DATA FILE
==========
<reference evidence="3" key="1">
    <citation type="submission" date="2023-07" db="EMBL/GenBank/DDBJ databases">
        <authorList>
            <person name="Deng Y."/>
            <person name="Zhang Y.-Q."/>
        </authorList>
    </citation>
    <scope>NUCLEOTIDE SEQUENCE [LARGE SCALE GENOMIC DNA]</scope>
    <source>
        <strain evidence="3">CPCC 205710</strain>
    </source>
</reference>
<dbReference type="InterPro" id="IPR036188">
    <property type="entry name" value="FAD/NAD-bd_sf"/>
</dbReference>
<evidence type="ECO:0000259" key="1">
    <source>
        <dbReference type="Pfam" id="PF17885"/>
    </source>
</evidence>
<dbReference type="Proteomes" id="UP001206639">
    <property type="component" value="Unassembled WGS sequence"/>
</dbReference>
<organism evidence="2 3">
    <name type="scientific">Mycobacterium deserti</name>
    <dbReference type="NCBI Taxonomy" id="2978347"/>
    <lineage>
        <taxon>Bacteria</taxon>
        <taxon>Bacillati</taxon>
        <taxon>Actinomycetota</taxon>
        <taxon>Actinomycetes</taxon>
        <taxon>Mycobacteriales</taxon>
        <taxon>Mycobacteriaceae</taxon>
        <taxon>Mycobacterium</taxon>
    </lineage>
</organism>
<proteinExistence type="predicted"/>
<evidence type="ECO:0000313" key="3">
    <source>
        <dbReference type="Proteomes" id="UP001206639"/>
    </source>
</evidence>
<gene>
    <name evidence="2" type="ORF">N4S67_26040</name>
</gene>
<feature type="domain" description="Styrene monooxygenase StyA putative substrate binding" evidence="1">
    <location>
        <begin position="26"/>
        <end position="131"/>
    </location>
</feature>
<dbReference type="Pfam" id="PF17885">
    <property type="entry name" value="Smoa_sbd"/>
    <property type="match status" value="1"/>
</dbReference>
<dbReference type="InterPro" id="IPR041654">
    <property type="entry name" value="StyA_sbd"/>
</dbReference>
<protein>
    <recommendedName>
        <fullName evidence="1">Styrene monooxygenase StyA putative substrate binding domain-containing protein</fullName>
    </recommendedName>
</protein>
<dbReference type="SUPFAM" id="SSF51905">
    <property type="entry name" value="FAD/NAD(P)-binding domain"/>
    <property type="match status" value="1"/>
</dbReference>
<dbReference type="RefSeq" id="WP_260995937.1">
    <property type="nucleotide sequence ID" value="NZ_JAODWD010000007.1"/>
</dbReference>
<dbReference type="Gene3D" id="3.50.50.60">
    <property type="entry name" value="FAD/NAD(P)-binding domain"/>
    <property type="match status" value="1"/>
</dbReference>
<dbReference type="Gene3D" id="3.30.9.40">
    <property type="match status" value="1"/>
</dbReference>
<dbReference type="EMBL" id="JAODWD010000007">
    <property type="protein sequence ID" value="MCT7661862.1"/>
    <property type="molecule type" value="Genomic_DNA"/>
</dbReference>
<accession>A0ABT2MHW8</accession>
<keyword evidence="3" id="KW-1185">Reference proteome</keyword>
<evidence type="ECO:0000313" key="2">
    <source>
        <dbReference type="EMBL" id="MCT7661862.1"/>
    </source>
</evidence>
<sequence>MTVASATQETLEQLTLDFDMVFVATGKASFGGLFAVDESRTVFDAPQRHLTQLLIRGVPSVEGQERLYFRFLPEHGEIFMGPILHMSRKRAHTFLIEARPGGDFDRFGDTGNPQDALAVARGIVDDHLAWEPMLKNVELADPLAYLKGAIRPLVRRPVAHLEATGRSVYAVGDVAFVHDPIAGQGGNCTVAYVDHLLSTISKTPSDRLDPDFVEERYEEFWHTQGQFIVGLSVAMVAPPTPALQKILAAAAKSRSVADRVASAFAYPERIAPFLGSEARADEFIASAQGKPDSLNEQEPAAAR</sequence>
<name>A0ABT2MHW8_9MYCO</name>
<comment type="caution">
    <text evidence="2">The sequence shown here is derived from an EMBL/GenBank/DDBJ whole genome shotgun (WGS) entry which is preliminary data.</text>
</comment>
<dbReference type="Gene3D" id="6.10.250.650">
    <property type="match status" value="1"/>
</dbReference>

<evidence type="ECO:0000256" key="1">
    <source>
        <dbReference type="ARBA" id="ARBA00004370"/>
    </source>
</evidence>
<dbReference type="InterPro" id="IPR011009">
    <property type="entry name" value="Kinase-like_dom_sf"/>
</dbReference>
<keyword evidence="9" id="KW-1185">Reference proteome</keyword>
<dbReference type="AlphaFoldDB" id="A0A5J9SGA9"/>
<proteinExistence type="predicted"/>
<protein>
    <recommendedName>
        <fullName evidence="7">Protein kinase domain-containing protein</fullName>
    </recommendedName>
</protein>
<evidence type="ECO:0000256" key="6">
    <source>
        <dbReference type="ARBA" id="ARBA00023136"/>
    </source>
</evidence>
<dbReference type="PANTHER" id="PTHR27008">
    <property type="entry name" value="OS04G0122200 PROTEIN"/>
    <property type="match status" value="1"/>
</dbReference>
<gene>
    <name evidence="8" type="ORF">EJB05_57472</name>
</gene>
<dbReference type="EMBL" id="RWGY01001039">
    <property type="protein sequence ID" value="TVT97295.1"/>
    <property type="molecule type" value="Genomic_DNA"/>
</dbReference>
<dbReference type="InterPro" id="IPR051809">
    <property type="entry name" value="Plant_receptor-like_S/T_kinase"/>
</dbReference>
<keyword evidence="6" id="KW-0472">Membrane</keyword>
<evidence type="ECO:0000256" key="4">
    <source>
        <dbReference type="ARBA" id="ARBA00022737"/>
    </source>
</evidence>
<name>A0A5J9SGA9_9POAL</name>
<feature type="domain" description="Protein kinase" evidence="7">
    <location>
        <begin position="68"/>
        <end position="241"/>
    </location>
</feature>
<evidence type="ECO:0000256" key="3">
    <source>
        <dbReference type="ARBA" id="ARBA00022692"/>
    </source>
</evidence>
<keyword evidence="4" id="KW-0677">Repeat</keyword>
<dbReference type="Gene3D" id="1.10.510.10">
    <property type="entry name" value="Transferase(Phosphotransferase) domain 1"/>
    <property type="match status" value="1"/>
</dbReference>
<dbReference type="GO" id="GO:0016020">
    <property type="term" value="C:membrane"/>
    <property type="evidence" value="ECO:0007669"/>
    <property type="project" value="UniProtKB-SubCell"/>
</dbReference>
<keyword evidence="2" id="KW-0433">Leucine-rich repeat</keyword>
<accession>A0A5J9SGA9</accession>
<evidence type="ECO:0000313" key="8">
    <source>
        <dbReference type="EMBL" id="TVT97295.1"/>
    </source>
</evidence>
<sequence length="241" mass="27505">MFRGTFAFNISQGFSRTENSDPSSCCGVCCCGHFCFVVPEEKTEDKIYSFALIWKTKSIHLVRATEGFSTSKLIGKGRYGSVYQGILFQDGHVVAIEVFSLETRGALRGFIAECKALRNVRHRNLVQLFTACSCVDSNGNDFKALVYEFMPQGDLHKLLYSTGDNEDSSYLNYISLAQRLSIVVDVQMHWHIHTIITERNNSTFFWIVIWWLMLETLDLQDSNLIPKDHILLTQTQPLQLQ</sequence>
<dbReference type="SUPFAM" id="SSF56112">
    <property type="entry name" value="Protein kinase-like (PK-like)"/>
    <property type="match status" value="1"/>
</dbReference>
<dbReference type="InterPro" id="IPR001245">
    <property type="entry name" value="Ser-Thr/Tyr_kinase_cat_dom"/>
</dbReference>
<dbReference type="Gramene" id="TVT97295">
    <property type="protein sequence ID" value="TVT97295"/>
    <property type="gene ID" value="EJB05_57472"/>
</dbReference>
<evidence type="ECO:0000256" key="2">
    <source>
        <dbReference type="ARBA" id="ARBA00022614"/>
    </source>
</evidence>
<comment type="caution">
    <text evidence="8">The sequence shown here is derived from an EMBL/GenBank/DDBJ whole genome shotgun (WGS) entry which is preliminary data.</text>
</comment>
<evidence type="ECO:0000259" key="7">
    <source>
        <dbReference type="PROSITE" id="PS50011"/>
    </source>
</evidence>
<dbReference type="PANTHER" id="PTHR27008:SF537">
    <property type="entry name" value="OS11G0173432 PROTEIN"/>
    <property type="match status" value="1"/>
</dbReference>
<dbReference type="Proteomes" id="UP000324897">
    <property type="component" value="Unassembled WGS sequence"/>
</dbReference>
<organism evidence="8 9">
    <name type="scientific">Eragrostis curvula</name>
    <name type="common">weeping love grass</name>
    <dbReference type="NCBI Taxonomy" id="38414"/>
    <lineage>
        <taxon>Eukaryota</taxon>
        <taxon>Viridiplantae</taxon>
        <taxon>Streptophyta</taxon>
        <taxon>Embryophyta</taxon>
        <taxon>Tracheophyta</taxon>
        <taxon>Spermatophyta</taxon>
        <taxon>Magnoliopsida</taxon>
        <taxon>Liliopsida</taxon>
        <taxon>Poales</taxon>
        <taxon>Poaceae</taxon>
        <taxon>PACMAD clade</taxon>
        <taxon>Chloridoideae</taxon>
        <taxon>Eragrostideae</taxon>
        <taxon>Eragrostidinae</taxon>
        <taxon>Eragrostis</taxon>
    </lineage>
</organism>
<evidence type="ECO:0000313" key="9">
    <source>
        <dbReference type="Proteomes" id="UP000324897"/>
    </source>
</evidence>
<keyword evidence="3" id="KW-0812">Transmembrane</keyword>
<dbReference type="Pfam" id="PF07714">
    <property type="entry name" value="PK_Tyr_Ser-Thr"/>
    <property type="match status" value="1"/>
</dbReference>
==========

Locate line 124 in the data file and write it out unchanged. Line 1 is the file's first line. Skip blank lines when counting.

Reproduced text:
</gene>